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Deutsch: [Kultur: Globaler Wandel in Produktion und Konsum |]

The Green MEPs Eva Lichtenberger, Sandrine Bélier and Helga Trüpel
hosted an event on 7 June 2012 in the European Parliament on the global
changes in production and consumption of cultural goods.

The first speaker at the event was Frédéric Martel, writer, journalist,
researcher and book critic who worked at the French Embassy in Boston as
head of the French cultural and academic services. The mutation is due
to two different phenomena: globalisation and digitalisation. The
novelty is that the developing countries are taking part in those
phenomena and they have to adapt to both globalisation and
digitalisation at the same time. The approach to digitalisation is
different in Europe from that in the developing countries. In Europe the
content industries are adopting a defensive behaviour against
digitalisation, while in the developing countries they see it as an
opportunity. The creative industry is changing, but one should not
forget that the big American studios also finance small independent
studios. A new debate on diversity is appearing because even though
there is globalisation, the cultural issues stay national. Countries
like Brazil do not have the capacity to function by the US and European
system of copyright.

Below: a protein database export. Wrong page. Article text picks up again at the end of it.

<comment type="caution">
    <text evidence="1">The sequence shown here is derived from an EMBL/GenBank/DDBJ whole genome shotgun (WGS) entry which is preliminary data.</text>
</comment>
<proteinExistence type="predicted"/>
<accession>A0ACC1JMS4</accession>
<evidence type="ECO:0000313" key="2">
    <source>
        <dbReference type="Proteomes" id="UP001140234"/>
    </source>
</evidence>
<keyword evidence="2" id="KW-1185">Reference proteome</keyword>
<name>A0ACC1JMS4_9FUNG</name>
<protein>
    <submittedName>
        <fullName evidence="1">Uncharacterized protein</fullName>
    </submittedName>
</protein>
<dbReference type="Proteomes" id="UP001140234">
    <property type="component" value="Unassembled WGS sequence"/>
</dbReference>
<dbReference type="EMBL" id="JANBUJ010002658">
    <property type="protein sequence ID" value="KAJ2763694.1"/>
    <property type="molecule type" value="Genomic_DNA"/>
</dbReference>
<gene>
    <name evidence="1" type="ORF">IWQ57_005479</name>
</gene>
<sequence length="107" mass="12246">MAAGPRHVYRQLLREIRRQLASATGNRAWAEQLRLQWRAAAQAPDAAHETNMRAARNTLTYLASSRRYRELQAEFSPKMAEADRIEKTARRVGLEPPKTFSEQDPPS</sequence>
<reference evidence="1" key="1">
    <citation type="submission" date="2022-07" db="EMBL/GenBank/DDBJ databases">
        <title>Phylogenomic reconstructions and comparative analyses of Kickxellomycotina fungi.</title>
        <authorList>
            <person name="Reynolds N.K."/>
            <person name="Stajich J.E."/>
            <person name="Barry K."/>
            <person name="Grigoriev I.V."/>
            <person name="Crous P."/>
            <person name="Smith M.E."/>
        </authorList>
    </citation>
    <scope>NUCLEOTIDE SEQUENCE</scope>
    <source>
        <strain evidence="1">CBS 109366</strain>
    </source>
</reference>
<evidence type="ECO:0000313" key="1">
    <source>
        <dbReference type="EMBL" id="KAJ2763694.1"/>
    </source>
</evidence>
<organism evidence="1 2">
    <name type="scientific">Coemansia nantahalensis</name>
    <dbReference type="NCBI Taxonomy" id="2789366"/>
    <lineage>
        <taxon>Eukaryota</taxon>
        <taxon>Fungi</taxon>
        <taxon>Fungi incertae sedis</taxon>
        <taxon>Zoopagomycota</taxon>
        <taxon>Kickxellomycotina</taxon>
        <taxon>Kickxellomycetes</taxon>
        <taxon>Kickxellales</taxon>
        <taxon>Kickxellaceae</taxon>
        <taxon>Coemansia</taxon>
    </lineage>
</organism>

The second panellist was Philippe Aigrain, co-funder of la Quadrature du
Net. He introduced his speech by defending the legalisation of file
sharing and the necessity to find a new financing system – such as a
global license. But he focused his speech on looking at the reality of
the cultural production and the example of creative writing as a new
production opportunity. Today, the non-market practices of individuals
are playing an important role even more than the selling and licensing
of content, he said. Internet should not be seen as a distribution
channel but a a place of cultural, creative and expressive activities.
Internet is a creation tool. There is a huge textual production with
blogs, microblogs and so on, that allow fair trade publishing favouring
both authors and readers. It is however true that this cannot apply to
all media.

The last speaker was Lucy Montgomery, from Queensland University of
Technology (Australia). She spoke about the Chinese market. New models
are emerging in China. She took the examples of music, film and fashion
in which even though there is piracy and counterfeit, the market is
booming and people consume a lot, but differently. Getting completely
rid of copyright is a crazy idea, but there is a necessity to understand
the co-evolution of innovation and copyright which creates a complex

Webpage of the event (7.06.2012)

Recorded stream of the event (7.06.2012)

(Contribution by Elena Cantello – EDRi intern)